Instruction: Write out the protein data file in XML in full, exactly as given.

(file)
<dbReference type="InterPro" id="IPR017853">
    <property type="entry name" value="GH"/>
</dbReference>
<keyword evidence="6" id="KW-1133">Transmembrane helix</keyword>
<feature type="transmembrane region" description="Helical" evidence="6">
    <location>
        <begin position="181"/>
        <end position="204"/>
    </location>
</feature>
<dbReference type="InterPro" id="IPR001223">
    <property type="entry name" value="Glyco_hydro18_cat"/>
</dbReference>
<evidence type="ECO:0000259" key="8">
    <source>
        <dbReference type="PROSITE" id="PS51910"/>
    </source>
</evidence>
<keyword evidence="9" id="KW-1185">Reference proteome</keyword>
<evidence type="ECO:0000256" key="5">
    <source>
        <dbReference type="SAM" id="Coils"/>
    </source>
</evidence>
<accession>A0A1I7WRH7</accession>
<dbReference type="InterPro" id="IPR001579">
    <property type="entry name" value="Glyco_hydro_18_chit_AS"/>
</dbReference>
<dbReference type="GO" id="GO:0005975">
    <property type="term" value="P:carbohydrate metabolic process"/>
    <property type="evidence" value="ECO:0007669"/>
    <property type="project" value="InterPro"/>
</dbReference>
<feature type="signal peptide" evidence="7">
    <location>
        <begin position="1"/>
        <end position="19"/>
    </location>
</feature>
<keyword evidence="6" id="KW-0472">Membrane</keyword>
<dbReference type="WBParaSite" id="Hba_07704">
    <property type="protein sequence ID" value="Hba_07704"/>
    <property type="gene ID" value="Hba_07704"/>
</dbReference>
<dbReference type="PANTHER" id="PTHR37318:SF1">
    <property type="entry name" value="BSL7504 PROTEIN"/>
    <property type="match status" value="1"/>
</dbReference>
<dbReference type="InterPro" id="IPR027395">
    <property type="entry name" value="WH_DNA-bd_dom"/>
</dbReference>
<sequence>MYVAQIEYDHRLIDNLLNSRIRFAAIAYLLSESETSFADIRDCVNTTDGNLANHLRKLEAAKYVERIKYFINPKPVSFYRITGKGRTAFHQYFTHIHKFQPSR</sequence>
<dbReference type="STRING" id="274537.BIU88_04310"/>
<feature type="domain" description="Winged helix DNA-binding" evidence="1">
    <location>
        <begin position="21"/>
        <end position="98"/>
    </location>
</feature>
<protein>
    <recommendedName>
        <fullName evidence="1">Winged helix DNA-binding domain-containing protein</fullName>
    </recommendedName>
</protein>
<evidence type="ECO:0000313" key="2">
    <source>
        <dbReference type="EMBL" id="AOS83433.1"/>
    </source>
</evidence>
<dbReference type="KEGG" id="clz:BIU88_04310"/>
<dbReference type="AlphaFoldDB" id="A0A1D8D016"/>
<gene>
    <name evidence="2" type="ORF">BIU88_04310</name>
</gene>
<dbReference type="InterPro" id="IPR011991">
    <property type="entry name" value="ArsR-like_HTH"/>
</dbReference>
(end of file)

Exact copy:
<dbReference type="InterPro" id="IPR017853">
    <property type="entry name" value="GH"/>
</dbReference>
<keyword evidence="6" id="KW-1133">Transmembrane helix</keyword>
<feature type="transmembrane region" description="Helical" evidence="6">
    <location>
        <begin position="181"/>
        <end position="204"/>
    </location>
</feature>
<dbReference type="InterPro" id="IPR001223">
    <property type="entry name" value="Glyco_hydro18_cat"/>
</dbReference>
<evidence type="ECO:0000259" key="8">
    <source>
        <dbReference type="PROSITE" id="PS51910"/>
    </source>
</evidence>
<keyword evidence="9" id="KW-1185">Reference proteome</keyword>
<evidence type="ECO:0000256" key="5">
    <source>
        <dbReference type="SAM" id="Coils"/>
    </source>
</evidence>
<accession>A0A1I7WRH7</accession>
<dbReference type="InterPro" id="IPR001579">
    <property type="entry name" value="Glyco_hydro_18_chit_AS"/>
</dbReference>
<dbReference type="GO" id="GO:0005975">
    <property type="term" value="P:carbohydrate metabolic process"/>
    <property type="evidence" value="ECO:0007669"/>
    <property type="project" value="InterPro"/>
</dbReference>
<feature type="signal peptide" evidence="7">
    <location>
        <begin position="1"/>
        <end position="19"/>
    </location>
</feature>
<keyword evidence="6" id="KW-0472">Membrane</keyword>
<dbReference type="WBParaSite" id="Hba_07704">
    <property type="protein sequence ID" value="Hba_07704"/>
    <property type="gene ID" value="Hba_07704"/>
</dbReference>
<dbReference type="PANTHER" id="PTHR37318:SF1">
    <property type="entry name" value="BSL7504 PROTEIN"/>
    <property type="match status" value="1"/>
</dbReference>
<dbReference type="InterPro" id="IPR027395">
    <property type="entry name" value="WH_DNA-bd_dom"/>
</dbReference>
<sequence>MYVAQIEYDHRLIDNLLNSRIRFAAIAYLLSESETSFADIRDCVNTTDGNLANHLRKLEAAKYVERIKYFINPKPVSFYRITGKGRTAFHQYFTHIHKFQPSR</sequence>
<dbReference type="STRING" id="274537.BIU88_04310"/>
<feature type="domain" description="Winged helix DNA-binding" evidence="1">
    <location>
        <begin position="21"/>
        <end position="98"/>
    </location>
</feature>
<protein>
    <recommendedName>
        <fullName evidence="1">Winged helix DNA-binding domain-containing protein</fullName>
    </recommendedName>
</protein>
<evidence type="ECO:0000313" key="2">
    <source>
        <dbReference type="EMBL" id="AOS83433.1"/>
    </source>
</evidence>
<dbReference type="KEGG" id="clz:BIU88_04310"/>
<dbReference type="AlphaFoldDB" id="A0A1D8D016"/>
<gene>
    <name evidence="2" type="ORF">BIU88_04310</name>
</gene>
<dbReference type="InterPro" id="IPR011991">
    <property type="entry name" value="ArsR-like_HTH"/>
</dbReference>